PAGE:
I was pleased as punch when Teresa reviewed this collection of Stephen King’s short stories last month. I like King’s short stories and novellas a lot, as a rule. They’re often scarier than his novels, because they’re focused on situations, not characters; they range all over the map in terms of horror, fantasy, psychological thrills, and sometimes just the straight gross-out or gut-punch. This collection is no different in that way, and it has the added benefit of including several stories I knew existed, but hadn’t read because they hadn’t previously been traditionally published: that is, they’d been published before, but only as audiobooks, or only as Kindle Singles, or only read at the top of Everest by loons, or something. I was really glad to get a chance to read them here.
I won’t go into detail on most of the stories in the collection, I’ll just offer the thought that King seems to be offering more of a balance here between psychological and supernatural chills. (Though he’s always done that; even in his earliest collection, he has stories like “The Woman in the Room,” about a man’s slow back-and-forth with himself before he decides to give his dying elderly mother too many sleeping pills.) Personally, I like both kinds of stories. I enjoyed “Mile 81” (about a car that isn’t a car, trying to trap good Samaritans at an abandoned rest stop on the interstate), although I wanted to nitpick it to death, which is partly me and partly that it wasn’t a good enough story. I liked “Morality,” about an elderly pastor who pays a young couple to commit an unpleasant sin on his behalf, so he can have the thrill of committing a sin for once in his life –and the double sin of corruption. Guess what? Things don’t turn out well. (Spoiler!) I liked “That Bus Is Another World,” which is another good Samaritan story, but from a different person’s perspective. Some of the stories are weaker, certainly — sometimes I wonder why people in King stories can’t ever have an unpleasant father instead of an unpleasant mother, and a couple of them were just plain silly. But overall, the collection was very good.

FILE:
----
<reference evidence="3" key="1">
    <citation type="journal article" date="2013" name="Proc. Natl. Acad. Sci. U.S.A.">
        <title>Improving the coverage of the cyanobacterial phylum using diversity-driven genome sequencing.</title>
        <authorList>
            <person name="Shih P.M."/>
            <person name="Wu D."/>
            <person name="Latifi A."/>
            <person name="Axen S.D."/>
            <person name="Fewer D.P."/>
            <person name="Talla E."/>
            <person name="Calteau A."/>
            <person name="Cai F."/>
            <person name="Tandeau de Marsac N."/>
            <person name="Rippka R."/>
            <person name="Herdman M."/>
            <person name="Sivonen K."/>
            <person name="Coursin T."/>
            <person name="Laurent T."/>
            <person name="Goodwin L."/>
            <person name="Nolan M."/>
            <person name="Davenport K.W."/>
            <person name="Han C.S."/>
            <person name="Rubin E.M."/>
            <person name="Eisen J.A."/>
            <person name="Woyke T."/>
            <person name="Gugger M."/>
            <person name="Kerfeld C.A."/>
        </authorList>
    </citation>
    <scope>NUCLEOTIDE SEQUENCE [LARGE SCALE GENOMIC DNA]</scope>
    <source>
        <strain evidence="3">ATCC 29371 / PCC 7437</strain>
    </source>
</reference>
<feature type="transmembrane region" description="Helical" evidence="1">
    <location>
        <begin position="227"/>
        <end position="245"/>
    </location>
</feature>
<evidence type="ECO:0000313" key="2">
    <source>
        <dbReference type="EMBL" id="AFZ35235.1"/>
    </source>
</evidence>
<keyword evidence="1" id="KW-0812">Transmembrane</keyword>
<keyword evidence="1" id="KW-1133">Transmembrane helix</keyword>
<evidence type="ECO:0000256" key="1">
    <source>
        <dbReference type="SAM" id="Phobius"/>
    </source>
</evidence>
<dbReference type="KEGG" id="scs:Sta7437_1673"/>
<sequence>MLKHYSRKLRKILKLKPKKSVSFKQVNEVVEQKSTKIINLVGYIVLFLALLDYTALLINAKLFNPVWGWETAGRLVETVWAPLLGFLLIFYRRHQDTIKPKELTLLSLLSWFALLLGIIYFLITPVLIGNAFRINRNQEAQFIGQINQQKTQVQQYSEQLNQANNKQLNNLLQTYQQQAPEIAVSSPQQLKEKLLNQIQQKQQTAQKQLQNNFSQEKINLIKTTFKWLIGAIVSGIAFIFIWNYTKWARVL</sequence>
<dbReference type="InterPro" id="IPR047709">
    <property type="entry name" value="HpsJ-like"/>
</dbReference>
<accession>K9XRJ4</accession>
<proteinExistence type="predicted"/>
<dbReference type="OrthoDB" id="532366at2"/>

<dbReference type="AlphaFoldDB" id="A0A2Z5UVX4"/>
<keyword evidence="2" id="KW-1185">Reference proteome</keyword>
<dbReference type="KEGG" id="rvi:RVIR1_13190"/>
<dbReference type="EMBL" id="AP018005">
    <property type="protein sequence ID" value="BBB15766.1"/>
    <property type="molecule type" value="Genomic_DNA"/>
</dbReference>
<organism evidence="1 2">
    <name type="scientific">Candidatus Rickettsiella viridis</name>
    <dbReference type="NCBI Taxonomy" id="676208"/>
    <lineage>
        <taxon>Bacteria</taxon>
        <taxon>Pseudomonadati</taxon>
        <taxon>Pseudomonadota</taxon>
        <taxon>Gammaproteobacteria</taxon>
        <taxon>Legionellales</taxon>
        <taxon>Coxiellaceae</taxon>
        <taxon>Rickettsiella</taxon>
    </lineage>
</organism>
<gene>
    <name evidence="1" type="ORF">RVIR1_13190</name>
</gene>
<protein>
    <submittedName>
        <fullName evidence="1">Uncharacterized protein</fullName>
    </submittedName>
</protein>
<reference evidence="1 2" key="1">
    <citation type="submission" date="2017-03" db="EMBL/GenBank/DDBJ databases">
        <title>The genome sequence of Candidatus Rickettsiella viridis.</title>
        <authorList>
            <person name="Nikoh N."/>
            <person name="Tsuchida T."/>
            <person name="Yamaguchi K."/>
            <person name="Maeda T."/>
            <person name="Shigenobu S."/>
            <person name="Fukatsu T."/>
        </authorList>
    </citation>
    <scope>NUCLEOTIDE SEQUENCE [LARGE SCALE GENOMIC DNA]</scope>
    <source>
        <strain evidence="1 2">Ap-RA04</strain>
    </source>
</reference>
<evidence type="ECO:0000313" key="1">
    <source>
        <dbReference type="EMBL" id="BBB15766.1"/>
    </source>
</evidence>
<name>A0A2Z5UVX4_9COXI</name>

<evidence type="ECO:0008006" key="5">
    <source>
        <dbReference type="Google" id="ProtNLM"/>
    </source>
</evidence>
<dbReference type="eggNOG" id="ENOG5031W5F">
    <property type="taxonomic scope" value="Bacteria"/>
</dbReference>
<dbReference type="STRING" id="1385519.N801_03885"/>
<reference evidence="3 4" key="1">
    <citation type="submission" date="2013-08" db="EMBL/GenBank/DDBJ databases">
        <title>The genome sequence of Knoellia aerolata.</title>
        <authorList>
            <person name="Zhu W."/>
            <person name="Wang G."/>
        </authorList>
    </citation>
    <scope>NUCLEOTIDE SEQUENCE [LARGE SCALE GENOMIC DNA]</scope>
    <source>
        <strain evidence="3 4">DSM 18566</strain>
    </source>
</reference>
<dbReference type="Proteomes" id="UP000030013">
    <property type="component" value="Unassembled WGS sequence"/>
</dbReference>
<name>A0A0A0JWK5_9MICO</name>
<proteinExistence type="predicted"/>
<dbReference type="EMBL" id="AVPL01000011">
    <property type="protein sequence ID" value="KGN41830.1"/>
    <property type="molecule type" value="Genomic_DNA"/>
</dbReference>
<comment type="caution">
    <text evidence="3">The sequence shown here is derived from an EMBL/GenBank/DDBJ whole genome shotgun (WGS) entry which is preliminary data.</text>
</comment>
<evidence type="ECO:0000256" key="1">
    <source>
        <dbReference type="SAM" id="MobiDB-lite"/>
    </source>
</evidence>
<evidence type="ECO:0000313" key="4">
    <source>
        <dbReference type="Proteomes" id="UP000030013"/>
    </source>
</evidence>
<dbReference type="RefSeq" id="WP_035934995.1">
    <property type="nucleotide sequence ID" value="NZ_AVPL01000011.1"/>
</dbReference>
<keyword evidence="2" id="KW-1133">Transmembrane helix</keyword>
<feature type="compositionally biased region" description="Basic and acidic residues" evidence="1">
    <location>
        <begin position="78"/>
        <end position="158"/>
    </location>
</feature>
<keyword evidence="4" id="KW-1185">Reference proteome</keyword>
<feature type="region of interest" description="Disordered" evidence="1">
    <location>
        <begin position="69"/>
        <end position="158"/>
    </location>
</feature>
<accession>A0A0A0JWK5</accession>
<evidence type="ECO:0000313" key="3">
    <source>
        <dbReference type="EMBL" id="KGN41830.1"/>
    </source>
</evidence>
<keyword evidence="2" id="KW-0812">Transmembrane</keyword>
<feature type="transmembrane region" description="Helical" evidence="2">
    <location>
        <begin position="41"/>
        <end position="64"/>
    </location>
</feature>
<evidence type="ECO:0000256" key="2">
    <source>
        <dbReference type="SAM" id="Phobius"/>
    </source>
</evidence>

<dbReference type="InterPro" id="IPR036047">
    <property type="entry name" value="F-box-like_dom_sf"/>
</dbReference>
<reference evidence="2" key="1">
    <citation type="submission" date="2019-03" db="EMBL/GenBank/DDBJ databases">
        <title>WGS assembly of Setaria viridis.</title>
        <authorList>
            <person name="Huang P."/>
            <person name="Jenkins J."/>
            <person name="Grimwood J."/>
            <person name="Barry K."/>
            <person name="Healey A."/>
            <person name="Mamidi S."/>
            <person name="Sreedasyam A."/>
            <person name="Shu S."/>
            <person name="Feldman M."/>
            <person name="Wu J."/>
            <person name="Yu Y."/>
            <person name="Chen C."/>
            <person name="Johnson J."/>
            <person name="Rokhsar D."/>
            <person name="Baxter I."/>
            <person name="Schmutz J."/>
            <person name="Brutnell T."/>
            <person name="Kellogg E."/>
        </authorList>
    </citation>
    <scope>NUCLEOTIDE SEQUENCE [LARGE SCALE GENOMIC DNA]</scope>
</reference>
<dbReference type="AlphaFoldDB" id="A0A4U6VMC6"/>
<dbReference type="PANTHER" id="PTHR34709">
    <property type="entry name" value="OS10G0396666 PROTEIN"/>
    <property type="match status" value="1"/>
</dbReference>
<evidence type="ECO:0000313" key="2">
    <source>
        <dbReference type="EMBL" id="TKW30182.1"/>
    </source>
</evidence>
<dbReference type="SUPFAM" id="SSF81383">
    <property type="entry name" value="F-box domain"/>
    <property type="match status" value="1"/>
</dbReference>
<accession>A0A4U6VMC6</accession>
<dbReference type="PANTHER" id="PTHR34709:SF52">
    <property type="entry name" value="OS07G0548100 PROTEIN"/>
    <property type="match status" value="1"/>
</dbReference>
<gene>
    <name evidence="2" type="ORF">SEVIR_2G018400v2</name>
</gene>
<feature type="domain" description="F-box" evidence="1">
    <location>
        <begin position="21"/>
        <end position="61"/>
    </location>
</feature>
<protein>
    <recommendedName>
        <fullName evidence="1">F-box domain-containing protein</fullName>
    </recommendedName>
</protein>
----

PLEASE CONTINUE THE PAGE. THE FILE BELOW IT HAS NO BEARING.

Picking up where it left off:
Perhaps my very favorite story was “Ur,” which was originally published as a Kindle Single. Teresa is quite right in her review that all the parts toward the beginning, when the main character receives his Kindle and is all amazed at how intuitive it is and how sleek it is and how golly, reading a book on a Kindle is purt-near as good as reading a “real” book after all, are very silly. They are not subtle, they are shilling, and it’s annoying. But the story! The story is about how this main character has accidentally received a Kindle from another dimension (maybe?) and there are millions and millions of books on it, including books that authors we are familiar with didn’t write in this dimension. New (well, new to us) Hemingway, Poe, Shakespeare… King gives us tantalizing titles and snatches of text. It’s a book-lover’s dream. And the rest of the story is almost as compelling as that piece of it.
I love recommending Stephen King to people; I’m one of his Constant Readers, I guess. I don’t know that I’d start here if you’ve never read anything by him before. But these are solid, fun, enjoyable short stories. Give them a try, if they appeal to you.